Sculpture for a New Season
One long-awaited sign that it is not only safe to go outdoors, it might even be pleasant, is the opening of LongHouse Reserve in East Hampton. As thousands of daffodils reach their April peak, the garden is at its spring finest — a happy but sometimes elusive confluence, as Matko Tomcic admitted Saturday during a sunny walk through the grounds.
Every year, the center for garden and art appreciation switches out some of its sculpture installations for new works. This year, LongHouse’s arts committee has made some bold and dramatic selections well suited for the unique environment.
Works from Grace Knowlton’s “Spheres,” in rebar, mesh, and aluminum wire, are set along the dunes near the entrance. They are as playful as they are substantial, suggesting anything from planets to hamster exercise balls or cannon shot. Here, they are mainly the size of stability balls, but can range down to the size of a medicine ball when made in other materials such as clay or concrete. The artist calls them her way of “painting in the round.” Ms. Knowlton, who is in her 80s, made these pieces last year.
The “Eye of the Ring” by Takashi Soga, a kinetic sculpture in bronze and steel, is a showstopper with its cantilevered design, a contrast of planar and round. A large ring suspended above seems to defy gravity with a system of counterbalances as it moves, almost imperceptibly at first; then, once noticed, undeniably.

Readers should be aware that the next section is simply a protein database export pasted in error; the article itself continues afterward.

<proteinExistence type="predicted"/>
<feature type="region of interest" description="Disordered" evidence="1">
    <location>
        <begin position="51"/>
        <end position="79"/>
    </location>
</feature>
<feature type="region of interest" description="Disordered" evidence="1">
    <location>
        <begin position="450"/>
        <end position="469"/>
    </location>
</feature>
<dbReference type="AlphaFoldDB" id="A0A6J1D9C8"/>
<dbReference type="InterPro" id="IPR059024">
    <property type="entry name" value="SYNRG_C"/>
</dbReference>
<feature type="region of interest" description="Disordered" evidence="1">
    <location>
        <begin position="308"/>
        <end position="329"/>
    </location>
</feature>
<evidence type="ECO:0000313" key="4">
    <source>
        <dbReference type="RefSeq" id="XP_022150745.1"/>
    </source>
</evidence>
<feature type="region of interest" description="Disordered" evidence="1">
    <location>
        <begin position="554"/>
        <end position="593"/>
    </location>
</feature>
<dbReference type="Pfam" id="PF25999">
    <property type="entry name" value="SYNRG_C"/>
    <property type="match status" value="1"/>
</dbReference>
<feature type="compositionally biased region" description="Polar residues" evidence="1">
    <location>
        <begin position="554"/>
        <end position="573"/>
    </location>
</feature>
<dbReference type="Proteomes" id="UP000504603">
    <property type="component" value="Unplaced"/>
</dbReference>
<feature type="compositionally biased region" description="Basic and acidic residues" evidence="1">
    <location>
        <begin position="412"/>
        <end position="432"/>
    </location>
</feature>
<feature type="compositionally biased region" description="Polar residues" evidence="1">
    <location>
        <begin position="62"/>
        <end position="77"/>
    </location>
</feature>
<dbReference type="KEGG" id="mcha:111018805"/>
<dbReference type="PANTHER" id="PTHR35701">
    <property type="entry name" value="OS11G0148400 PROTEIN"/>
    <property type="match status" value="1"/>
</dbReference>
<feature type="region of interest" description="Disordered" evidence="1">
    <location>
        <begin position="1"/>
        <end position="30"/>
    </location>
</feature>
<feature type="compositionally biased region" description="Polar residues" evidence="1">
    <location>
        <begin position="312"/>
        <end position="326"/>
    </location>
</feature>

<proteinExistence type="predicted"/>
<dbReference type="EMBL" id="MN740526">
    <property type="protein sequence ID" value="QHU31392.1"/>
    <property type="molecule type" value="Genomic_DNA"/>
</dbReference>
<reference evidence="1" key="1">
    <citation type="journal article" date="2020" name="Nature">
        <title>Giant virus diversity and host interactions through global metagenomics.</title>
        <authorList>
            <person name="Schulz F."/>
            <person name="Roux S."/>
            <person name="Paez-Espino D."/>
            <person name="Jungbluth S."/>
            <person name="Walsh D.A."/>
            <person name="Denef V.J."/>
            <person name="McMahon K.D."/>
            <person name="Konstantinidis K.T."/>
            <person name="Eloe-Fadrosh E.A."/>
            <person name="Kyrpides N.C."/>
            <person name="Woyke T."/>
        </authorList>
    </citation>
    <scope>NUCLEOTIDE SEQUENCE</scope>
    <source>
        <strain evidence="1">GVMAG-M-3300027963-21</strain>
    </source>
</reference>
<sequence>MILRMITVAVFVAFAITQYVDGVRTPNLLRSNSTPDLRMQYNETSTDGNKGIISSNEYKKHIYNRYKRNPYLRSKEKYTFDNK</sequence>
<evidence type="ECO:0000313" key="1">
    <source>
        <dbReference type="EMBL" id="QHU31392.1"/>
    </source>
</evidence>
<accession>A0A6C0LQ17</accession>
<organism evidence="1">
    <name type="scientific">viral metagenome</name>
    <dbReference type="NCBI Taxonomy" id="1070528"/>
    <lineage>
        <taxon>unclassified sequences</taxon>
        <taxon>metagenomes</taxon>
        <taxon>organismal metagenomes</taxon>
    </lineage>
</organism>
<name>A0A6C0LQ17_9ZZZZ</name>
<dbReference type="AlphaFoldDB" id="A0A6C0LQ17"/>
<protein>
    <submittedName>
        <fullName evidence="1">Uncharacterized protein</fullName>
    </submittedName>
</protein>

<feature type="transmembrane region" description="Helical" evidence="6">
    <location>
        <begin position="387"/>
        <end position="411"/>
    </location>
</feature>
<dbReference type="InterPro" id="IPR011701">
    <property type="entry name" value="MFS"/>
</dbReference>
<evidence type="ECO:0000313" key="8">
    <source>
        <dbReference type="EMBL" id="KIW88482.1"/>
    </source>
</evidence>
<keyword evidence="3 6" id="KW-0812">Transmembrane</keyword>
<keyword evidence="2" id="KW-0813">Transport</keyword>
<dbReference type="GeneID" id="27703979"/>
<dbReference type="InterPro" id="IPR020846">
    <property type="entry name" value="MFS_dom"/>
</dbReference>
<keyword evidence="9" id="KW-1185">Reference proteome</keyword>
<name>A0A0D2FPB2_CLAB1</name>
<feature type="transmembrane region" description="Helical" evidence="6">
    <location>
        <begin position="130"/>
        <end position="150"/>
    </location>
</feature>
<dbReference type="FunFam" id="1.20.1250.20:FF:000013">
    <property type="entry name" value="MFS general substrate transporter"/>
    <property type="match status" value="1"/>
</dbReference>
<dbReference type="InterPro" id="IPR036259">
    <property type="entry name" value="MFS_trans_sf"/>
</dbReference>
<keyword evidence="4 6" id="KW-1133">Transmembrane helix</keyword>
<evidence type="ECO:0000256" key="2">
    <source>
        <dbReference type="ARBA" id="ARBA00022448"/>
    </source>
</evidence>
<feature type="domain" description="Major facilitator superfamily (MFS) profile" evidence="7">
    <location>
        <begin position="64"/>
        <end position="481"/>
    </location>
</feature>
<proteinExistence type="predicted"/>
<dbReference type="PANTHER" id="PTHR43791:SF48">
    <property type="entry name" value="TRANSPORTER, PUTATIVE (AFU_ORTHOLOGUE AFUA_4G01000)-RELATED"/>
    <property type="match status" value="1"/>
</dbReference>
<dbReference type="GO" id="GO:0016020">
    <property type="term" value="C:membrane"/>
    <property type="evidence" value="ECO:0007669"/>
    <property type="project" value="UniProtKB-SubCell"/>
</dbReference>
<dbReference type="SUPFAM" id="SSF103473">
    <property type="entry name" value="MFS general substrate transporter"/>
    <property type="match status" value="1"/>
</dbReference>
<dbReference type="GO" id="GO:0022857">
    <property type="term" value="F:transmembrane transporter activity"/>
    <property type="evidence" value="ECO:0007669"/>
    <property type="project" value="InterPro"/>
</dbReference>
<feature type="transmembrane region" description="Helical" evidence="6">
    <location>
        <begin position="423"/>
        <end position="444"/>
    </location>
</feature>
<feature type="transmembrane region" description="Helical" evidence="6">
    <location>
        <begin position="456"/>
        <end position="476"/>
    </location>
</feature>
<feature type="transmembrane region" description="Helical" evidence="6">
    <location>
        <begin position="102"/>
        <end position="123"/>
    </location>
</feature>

On top of beds of green groundcover lie Kiki Smith’s “Women With Sheep,” an assemblage of six bronze figures that seem plucked from an Edward Gorey fairy tale. Whether they are the stuff of bad dreams or having the nightmares themselves, there is nonetheless something peaceful about their rest.
Ronald Bladen’s “Host of the Ellipse (Garden Scale)” from 1981 is all sharp angles and painted aluminum menace, yet manages to look reflective set on an end of the “Black Mirror” pool. The artist went from following the lead of David Smith and Isamu Noguchi in the 1950s to leading the charge of Minimalist sculpture and influencing Donald Judd and Sol LeWitt in the next decade.
Like a colossus, Sui Jianguo’s “Legacy Mantle (Mao Jacket),” a 2002 cast-iron work, rises some 10 feet above the lawn, a symbol of Mao’s dominance depicting the style of clothing he mandated. From a series begun in the late 1990s, this sculpture is one example of several executed in aluminum, fiberglass, and other materials. The Social Realist style once favored by repressive regimes has been made to look fantastical and ridiculous just by an adjustment of scale or the use of a dayglow color. The trope of the empty suit adds to the satire.
LongHouse’s official opening will take place on Saturday from 2 to 5 p.m. Admission is $10, free for members. Twilight tours and sound meditation will return this summer along with the popular Planters: On + Off the Ground competition in June. A special exhibition devoted to surfboard design will open on July 31. The annual benefit, this year honoring Ms. Smith, will take place on July 18.